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How Much Will Autonomous Vehicles Cost?

Maven

Well-Known Member
Very early models of autonomous cars may cost six figures.

http://www.reuters.com/article/us-gm-autonomous-exclusive-idUSKBN15W283

However, like most technology, the price will drop rapidly. It's estimated that the additional cost for autonomous technology will add between $7,000 and $10,000 to the price of a car in 2025. But that will drop down to around $3,000 by 2035, according to IHS.

http://cityobservatory.org/how-much-will-autonomous-vehicles-cost/
http://cityobservatory.org/how-much-will-autonomous-vehicles-cost/
A significant percentage of the public is ready to buy autonomous cars.
In a recent poll 25% said they would absolutely ride in an SDC and 50% said they might.
A strong publicity campaign will increase the acceptance rate.

http://www.forbes.com/sites/forbestechcouncil/2016/08/30/how-self-driving-cars-can-gain-public-acceptance/#1191d7aa7117

The price of autonomous Trucks will be higher, as they are today, but will likely drop in a manner similar to the prices of autonomous cars.

At what point would you buy a (presumably) safer autonomous car for your teenage son or daughter who has just got their drivers license?
 

RamzFanz

Well-Known Member
I'd rather my kid learn to drive in a safe manner rather than having him being incapable and reliant on glitchy hackable software
I used to have a contractor who refused to wear his seatbelt because he was onced saved in an accident by being ejected from his car through the windshield before the driver compartment was crushed. You sound like him.

The very best human driver in the world could never be as safe as fully mature SDCs. It's impossible. You can't know what they will know, sense what they can sense, make decisions as fast, or preplan reactions to almost every possible scenario on the fly.
 
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Maven

Well-Known Member
  • Thread Starter Thread Starter
  • #4
The very best human driver in the world could never be as safe as fully mature SDCs. It's impossible. You can't know what they will know, sense what they can sense, make decisions as fast, or preplan reactions to almost every possible scenario on the fly.
I mostly agree with you, but
  • It will be awhile after introduction (level 3 or 4) before autonomous cars become "fully mature" (level 5).
  • It might be good for new drivers not to be fully dependent on the automation and to know how to drive in an emergency.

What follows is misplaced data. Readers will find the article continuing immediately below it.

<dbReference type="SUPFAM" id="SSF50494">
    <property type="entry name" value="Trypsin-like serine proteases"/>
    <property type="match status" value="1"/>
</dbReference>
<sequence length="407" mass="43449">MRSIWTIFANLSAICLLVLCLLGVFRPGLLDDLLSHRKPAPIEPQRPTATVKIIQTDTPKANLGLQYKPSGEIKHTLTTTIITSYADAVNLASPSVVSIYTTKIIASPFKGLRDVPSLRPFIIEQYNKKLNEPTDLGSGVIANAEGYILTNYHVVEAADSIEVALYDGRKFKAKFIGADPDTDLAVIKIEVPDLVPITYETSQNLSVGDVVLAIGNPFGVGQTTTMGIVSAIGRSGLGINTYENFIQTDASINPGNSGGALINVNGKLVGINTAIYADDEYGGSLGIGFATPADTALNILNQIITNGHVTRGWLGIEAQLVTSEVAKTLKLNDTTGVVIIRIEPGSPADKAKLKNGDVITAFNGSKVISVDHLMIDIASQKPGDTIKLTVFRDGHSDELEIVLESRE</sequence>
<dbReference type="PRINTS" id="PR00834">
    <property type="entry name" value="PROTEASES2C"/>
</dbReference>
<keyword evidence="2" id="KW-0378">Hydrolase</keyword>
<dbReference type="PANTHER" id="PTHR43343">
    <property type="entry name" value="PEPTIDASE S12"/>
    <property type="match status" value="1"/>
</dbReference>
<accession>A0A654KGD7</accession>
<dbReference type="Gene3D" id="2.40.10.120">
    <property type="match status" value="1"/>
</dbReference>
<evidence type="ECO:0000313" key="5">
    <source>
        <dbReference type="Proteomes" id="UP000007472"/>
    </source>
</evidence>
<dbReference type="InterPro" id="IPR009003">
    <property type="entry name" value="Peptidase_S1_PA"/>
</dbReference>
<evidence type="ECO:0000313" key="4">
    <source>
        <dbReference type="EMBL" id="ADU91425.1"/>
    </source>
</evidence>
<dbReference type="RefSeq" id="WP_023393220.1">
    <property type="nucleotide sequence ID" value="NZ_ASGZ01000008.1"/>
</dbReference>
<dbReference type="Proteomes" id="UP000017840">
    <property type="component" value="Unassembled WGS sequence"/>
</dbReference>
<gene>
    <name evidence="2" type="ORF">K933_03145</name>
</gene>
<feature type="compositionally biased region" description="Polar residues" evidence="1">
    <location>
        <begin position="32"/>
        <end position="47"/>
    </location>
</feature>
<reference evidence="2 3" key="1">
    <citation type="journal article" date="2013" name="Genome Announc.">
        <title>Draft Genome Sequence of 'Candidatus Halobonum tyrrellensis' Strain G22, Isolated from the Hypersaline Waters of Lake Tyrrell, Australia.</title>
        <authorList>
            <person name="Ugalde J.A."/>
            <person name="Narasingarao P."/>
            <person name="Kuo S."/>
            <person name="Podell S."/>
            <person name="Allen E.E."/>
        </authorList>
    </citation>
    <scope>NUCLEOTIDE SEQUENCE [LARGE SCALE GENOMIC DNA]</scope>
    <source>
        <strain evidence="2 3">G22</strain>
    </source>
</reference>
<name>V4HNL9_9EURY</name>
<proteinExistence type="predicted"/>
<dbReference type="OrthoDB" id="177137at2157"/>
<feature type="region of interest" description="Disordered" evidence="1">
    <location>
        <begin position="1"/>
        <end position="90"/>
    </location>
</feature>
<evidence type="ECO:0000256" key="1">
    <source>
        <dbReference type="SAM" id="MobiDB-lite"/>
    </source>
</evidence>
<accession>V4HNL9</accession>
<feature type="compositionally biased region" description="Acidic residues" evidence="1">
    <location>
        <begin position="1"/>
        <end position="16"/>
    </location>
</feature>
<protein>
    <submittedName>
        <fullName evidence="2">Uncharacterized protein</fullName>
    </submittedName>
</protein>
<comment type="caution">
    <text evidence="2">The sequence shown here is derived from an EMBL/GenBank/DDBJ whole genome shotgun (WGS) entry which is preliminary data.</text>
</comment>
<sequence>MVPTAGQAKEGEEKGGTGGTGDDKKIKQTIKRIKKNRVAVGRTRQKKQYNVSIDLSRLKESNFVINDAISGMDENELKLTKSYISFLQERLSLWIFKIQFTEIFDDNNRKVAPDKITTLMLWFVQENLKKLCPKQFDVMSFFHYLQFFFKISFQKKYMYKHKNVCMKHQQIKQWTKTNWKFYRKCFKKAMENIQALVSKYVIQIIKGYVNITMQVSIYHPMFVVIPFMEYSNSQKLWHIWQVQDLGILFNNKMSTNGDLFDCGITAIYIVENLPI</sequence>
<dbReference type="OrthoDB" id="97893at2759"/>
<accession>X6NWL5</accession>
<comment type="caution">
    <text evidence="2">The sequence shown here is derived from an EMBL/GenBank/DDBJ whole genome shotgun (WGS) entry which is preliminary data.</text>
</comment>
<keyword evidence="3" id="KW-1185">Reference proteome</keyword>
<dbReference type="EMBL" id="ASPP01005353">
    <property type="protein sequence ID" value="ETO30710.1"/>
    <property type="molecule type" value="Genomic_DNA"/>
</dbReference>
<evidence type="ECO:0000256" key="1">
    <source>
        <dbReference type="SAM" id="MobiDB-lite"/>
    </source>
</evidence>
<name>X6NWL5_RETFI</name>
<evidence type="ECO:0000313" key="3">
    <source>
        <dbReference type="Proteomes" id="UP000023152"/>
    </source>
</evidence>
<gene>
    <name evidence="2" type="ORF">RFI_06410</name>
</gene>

Looking farther into the future, once autonomous cars become "fully mature" and usage is near 100%, highway speed limits might gradually increase until it is impossible for most human drivers to handle the new driving environment safely.
 

Jermin8r89

Well-Known Member
The very best human driver in the world could never be as safe as fully mature SDCs. It's impossible. You can't know what they will know, sense what they can sense, make decisions as fast, or preplan reactions to almost every possible scenario on the fly
Yea u can say that its "safer". Staying at home is safer too. U wana look at something look at new orleans. The city is liveing under sea level surrounded by water with not so sturdy dykes. Katrina comes floods whole city and many people die. Those people who come back r assumeing they could still be safe. If i was there after katrina never would go back.

What ive learned is learn at something dont always assume haveing people or other things "assume" they will do ur job.

My dad tells me "The time u stop wanting to grow is the time u maze well be dead"

If u rely on system to do everything for u u have just become a pond on the chessboard
 

heynow321

Well-Known Member
I used to have a contractor who refused to wear his seatbelt because he was onced saved in an accident by being ejected from his car through the windshield before the driver compartment was crushed. You sound like him.

The very best human driver in the world could never be as safe as fully mature SDCs. It's impossible. You can't know what they will know, sense what they can sense, make decisions as fast, or preplan reactions to almost every possible scenario on the fly.
Again, you don't understand statistics. There is no proof they're safer than people: http://www.rand.org/news/press/2016/04/12.html